The people of Labrador have spoken, and by a rather large margin have decided that Liberal Yvonne Jones should represent them in the House of Commons, rather than forgiving Peter Penashue and giving him another chance. The wisdom on the ground is that this was entirely a local race and had almost nothing to do with the national scene, Justin Trudeau’s leadership and whatnot. Penashue said he accomplished more in two years than any other MP anywhere, which is the kind of hyperbole we’ve come to expect from the guy who apparently did ALL THE THINGS for Labrador, and hence this defeat will be Labrador’s loss. The Conservative Party also issued a graceless statement which nevertheless tried to turn it into some kind of indictment of Trudeau’s leadership, claiming they lost twenty points since his leadership win (though no one has seemed to find any polls which had them over seventy percent), and claiming that majority governments don’t normally win by-elections (which is also not exactly true, considering how many they’ve won to date). Jones’ win means this is the first time that the Liberals have increased their seat count at the ballot box in over a decade (the only other time they’ve increased their count, of course, being when Lise St-Denis defected from the NDP).
Samara Canada has released a study that looks at the number of words spoken by MPs in the House of Commons. It’s a cute idea, but it ignores the words spoken in committee (where the bulk of work gets done), and highlights those members who pull House duty more often (such as Kevin Lamoureux, or Elizabeth May, who is only ever in the Chamber and almost never at committee as she is not a member of any). In other words, it looks largely devoid of the kind of context of how the business of the Commons operates.
Jason Kenney announced that convicted Palestinian hijacker Mahmoud Mohammad Issa Mohammad has been deported after some two decades of legal wrangling, and said that convicted terrorists will never be allowed in Canada again. One wonders if that rule applies to Nelson Mandela. Terry Milewski remembers his encounter with Mohammad years before the legal drama began. While Jason Kenney likes to talk about how this was about Mohammad filing endless appeals, it is more the case that we couldn’t find a country willing to take him until now. What? Kenney was omitting the facts for partisan gain? You don’t say!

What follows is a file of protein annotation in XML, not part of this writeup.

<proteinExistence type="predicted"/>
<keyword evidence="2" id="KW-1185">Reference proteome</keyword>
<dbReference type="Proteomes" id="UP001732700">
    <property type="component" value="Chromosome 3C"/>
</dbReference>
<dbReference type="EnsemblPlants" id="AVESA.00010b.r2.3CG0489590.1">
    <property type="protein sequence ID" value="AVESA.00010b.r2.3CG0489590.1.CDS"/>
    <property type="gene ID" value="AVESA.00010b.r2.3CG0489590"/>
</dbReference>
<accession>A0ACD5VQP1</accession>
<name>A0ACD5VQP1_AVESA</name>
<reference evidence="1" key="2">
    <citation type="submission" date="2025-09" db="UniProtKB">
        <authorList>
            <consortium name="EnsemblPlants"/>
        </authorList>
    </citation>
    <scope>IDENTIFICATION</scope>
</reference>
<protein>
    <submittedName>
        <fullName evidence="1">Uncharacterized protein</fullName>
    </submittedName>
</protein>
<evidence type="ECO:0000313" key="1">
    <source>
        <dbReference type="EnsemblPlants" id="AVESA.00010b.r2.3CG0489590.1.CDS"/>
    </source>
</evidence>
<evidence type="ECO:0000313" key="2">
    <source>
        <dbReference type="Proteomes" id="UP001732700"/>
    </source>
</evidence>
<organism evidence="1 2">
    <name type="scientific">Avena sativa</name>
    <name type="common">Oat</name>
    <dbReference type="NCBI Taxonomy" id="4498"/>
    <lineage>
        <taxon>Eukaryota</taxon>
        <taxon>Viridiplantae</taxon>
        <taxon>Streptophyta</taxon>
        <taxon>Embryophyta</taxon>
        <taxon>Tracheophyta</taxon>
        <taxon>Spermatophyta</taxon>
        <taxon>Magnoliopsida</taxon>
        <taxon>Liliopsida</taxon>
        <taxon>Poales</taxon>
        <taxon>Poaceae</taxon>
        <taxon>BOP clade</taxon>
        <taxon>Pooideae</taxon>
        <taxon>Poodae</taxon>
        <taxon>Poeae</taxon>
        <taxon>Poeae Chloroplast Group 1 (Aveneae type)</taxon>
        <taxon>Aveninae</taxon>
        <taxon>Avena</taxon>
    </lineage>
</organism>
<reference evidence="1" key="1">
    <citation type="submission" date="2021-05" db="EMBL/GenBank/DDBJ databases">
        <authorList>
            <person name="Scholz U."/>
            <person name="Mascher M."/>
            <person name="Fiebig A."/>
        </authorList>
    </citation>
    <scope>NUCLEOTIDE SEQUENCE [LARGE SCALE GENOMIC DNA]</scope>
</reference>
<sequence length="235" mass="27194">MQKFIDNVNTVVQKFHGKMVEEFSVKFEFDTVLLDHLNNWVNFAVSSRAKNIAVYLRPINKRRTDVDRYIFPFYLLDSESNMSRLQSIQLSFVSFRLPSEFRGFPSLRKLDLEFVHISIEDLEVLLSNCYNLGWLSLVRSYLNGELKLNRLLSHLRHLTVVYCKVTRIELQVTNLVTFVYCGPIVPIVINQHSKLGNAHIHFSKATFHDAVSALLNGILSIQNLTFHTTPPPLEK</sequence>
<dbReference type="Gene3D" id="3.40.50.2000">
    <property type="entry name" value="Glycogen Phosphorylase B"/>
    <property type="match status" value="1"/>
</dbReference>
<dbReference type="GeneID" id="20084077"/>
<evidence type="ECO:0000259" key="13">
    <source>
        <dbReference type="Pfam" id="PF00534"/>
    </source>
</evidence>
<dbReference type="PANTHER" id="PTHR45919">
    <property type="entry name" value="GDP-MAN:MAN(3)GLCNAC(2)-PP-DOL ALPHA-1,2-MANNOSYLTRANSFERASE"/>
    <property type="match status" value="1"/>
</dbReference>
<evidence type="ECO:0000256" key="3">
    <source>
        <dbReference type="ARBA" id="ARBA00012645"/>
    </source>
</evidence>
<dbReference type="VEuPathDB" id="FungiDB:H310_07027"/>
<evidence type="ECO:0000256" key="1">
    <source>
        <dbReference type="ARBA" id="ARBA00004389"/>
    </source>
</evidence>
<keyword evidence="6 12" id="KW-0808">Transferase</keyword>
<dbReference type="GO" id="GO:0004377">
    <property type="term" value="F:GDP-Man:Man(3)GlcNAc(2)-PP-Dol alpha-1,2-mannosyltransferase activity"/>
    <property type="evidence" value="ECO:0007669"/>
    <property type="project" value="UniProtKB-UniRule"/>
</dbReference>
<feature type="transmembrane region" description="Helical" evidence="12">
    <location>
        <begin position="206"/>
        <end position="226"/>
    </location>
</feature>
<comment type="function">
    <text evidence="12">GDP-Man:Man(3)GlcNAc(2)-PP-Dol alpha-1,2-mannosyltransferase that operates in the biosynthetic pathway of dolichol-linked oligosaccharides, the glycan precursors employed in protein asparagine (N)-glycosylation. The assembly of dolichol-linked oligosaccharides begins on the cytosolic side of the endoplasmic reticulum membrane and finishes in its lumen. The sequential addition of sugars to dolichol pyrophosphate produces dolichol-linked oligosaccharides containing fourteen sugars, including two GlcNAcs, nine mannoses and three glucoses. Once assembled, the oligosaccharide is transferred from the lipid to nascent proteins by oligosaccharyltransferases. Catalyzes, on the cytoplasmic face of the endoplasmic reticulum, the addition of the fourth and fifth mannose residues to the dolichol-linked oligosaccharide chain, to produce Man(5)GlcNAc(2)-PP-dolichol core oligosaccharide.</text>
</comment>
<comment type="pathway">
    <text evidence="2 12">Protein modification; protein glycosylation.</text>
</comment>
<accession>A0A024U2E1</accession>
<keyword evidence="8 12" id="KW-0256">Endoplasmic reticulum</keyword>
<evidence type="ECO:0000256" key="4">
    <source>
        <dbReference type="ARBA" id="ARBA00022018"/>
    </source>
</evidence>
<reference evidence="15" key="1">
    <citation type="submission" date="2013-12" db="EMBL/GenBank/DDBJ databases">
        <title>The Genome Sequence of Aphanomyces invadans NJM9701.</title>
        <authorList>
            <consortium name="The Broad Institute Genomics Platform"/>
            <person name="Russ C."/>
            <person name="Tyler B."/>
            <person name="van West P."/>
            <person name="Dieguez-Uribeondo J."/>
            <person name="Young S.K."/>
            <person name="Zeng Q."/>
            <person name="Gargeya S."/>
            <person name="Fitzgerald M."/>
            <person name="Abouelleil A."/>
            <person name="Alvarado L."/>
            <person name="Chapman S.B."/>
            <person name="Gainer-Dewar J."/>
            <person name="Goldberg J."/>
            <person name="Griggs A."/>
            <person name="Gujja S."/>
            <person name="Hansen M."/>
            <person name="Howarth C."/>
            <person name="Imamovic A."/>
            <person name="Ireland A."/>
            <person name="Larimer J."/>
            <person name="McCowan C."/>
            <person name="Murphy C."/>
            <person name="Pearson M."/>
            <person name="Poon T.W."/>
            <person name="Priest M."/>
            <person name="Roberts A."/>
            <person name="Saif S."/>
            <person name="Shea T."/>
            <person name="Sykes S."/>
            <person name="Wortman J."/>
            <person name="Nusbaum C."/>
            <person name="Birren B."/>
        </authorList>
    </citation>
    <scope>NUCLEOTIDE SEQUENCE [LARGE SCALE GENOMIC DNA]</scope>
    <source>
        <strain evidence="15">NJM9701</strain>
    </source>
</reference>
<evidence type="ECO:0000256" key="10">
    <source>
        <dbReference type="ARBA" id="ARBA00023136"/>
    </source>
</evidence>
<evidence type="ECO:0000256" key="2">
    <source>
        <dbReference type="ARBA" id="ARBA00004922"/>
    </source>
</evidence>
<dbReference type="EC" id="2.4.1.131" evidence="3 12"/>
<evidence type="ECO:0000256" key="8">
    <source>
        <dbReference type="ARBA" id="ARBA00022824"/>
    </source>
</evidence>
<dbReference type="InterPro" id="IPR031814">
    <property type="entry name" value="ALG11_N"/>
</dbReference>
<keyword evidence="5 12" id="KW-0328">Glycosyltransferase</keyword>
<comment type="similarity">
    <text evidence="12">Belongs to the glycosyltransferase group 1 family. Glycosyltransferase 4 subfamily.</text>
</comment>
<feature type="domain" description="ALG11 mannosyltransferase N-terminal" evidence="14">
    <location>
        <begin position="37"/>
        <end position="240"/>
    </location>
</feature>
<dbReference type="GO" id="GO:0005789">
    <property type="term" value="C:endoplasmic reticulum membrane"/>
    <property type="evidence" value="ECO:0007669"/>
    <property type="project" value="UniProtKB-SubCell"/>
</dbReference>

The unaccounted for $3.1 billion in anti-terror funding shows that the way MPs handle expenses is broken. Wow – that’s a newsflash. Of course, what is likely to happen is that the opposition will bray that the Auditor General or Parliamentary Budget Officer needs new powers rather than, oh, doing their own homework, insisting that there be better, more consistent reporting methods and generally doing their actual jobs of holding the government to account. But they don’t. (This applies to the government backbench as well, who should be just as up in arms about this but are curiously silent).
The head of Library and Archives Canada has been taken to task by the Heritage Minister for taking private Spanish lessons on the government’s dime, though he says it’s because of conferences he attends in places like Spain and Puerto Rico, nor does he sound too apologetic. It also sounds like he’s not too popular of a character around LAC amid budget cuts and a somewhat draconian code of conduct being implemented.
What’s that? The employees who lost that personal student data at HRSDC didn’t know they were supposed to encrypt their USB drives and complain that the rules were unclear? You don’t say! The lack of training and the absence of a culture of personal responsibility for theses kinds of documents within the public service never ceases to amaze me.
The Senate continues to look at its residency rules for eligibility to sit in the Senate as it continues to get a legal opinion in the wake of the Senators Mike Duffy and Pam Wallin questions. And while it sounds like they’re trying to keep things so that both of the two Senators in question can stay, it could also be a convenient way to dump one or both if the continued focus on the audits turns into criminal charges laid by the RCMP on Duffy’s part, or Wallin’s if her travel expenses audit goes badly.
Economist Stephen Gordon takes apart Thomas Mulcair’s recent article in Policy Options about the oil and gas sector and questions Mulcair’s underlying assumptions regarding the sector – and exports in general – while showing why Mulcair has it wrong. Meanwhile, business professor Mike Moffatt questions the government’s assumptions and talking points when it comes to increasing the preferential tariff rates for Chinese imports, and why the notion that we’re no longer giving tax breaks to Chinese companies actually doesn’t bear out.
Paul Wells looks at research dollars being spent by the government, and while the dollar figures are increasing, the way they’re being targeted is negatively impacting the reputation of research being done here, which will be a costly failure in the longer term. Meanwhile, it looks like the government got some pretty damning results back from its focus group testing of the rebranding of the National Research Council.
And Justin Trudeau is asking Canadians to submit questions for him to ask the Prime Minister in Question Period. You know, like Preston Manning and Michael Ignatieff tried to do beforehand. It has been jokingly suggested that the only questions that have a chance of getting read are those that contain the words “Middle Class.”